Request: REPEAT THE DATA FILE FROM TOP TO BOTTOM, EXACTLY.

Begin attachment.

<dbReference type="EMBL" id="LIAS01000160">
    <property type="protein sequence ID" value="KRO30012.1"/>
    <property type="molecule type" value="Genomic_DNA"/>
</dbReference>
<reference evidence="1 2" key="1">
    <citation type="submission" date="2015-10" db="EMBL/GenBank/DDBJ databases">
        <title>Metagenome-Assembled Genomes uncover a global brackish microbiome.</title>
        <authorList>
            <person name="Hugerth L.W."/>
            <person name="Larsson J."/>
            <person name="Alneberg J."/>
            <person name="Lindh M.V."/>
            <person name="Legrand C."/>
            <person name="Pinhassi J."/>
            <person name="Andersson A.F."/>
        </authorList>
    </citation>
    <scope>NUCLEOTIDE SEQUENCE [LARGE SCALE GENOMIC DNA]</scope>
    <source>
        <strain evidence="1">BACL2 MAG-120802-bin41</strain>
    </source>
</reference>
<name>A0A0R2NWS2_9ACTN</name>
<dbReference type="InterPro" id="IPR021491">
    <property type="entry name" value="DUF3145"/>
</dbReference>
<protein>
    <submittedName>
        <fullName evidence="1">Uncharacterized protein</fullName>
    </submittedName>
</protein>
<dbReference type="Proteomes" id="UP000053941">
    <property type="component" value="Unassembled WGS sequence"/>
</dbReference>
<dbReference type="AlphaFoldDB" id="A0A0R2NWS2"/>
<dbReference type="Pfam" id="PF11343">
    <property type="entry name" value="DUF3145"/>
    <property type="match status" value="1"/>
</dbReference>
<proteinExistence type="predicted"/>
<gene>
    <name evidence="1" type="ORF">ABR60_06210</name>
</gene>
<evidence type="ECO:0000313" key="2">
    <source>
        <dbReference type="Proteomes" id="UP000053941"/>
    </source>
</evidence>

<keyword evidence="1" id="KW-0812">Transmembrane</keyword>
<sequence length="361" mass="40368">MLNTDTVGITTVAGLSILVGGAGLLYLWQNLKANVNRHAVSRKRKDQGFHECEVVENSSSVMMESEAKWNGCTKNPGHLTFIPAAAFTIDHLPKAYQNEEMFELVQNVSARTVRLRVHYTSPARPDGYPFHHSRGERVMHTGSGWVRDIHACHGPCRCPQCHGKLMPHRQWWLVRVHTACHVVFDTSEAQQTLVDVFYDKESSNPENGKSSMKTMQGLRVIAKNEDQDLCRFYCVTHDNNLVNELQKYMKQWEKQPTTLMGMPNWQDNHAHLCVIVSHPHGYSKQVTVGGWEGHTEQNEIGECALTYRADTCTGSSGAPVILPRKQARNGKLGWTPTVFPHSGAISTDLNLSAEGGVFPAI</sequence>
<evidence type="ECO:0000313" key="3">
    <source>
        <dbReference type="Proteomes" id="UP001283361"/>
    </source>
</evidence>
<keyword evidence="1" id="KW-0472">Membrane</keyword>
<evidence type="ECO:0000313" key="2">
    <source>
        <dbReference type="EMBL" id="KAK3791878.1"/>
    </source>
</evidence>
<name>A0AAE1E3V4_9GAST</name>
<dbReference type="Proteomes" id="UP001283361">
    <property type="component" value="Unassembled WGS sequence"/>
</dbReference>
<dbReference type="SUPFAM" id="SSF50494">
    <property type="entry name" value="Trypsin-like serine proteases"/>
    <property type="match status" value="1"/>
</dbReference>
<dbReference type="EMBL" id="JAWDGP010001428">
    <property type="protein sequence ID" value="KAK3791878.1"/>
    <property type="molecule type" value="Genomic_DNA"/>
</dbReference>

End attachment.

<dbReference type="EMBL" id="LIAS01000160">
    <property type="protein sequence ID" value="KRO30012.1"/>
    <property type="molecule type" value="Genomic_DNA"/>
</dbReference>
<reference evidence="1 2" key="1">
    <citation type="submission" date="2015-10" db="EMBL/GenBank/DDBJ databases">
        <title>Metagenome-Assembled Genomes uncover a global brackish microbiome.</title>
        <authorList>
            <person name="Hugerth L.W."/>
            <person name="Larsson J."/>
            <person name="Alneberg J."/>
            <person name="Lindh M.V."/>
            <person name="Legrand C."/>
            <person name="Pinhassi J."/>
            <person name="Andersson A.F."/>
        </authorList>
    </citation>
    <scope>NUCLEOTIDE SEQUENCE [LARGE SCALE GENOMIC DNA]</scope>
    <source>
        <strain evidence="1">BACL2 MAG-120802-bin41</strain>
    </source>
</reference>
<name>A0A0R2NWS2_9ACTN</name>
<dbReference type="InterPro" id="IPR021491">
    <property type="entry name" value="DUF3145"/>
</dbReference>
<protein>
    <submittedName>
        <fullName evidence="1">Uncharacterized protein</fullName>
    </submittedName>
</protein>
<dbReference type="Proteomes" id="UP000053941">
    <property type="component" value="Unassembled WGS sequence"/>
</dbReference>
<dbReference type="AlphaFoldDB" id="A0A0R2NWS2"/>
<dbReference type="Pfam" id="PF11343">
    <property type="entry name" value="DUF3145"/>
    <property type="match status" value="1"/>
</dbReference>
<proteinExistence type="predicted"/>
<gene>
    <name evidence="1" type="ORF">ABR60_06210</name>
</gene>
<evidence type="ECO:0000313" key="2">
    <source>
        <dbReference type="Proteomes" id="UP000053941"/>
    </source>
</evidence>

<keyword evidence="1" id="KW-0812">Transmembrane</keyword>
<sequence length="361" mass="40368">MLNTDTVGITTVAGLSILVGGAGLLYLWQNLKANVNRHAVSRKRKDQGFHECEVVENSSSVMMESEAKWNGCTKNPGHLTFIPAAAFTIDHLPKAYQNEEMFELVQNVSARTVRLRVHYTSPARPDGYPFHHSRGERVMHTGSGWVRDIHACHGPCRCPQCHGKLMPHRQWWLVRVHTACHVVFDTSEAQQTLVDVFYDKESSNPENGKSSMKTMQGLRVIAKNEDQDLCRFYCVTHDNNLVNELQKYMKQWEKQPTTLMGMPNWQDNHAHLCVIVSHPHGYSKQVTVGGWEGHTEQNEIGECALTYRADTCTGSSGAPVILPRKQARNGKLGWTPTVFPHSGAISTDLNLSAEGGVFPAI</sequence>
<evidence type="ECO:0000313" key="3">
    <source>
        <dbReference type="Proteomes" id="UP001283361"/>
    </source>
</evidence>
<keyword evidence="1" id="KW-0472">Membrane</keyword>
<evidence type="ECO:0000313" key="2">
    <source>
        <dbReference type="EMBL" id="KAK3791878.1"/>
    </source>
</evidence>
<name>A0AAE1E3V4_9GAST</name>
<dbReference type="Proteomes" id="UP001283361">
    <property type="component" value="Unassembled WGS sequence"/>
</dbReference>
<dbReference type="SUPFAM" id="SSF50494">
    <property type="entry name" value="Trypsin-like serine proteases"/>
    <property type="match status" value="1"/>
</dbReference>
<dbReference type="EMBL" id="JAWDGP010001428">
    <property type="protein sequence ID" value="KAK3791878.1"/>
    <property type="molecule type" value="Genomic_DNA"/>
</dbReference>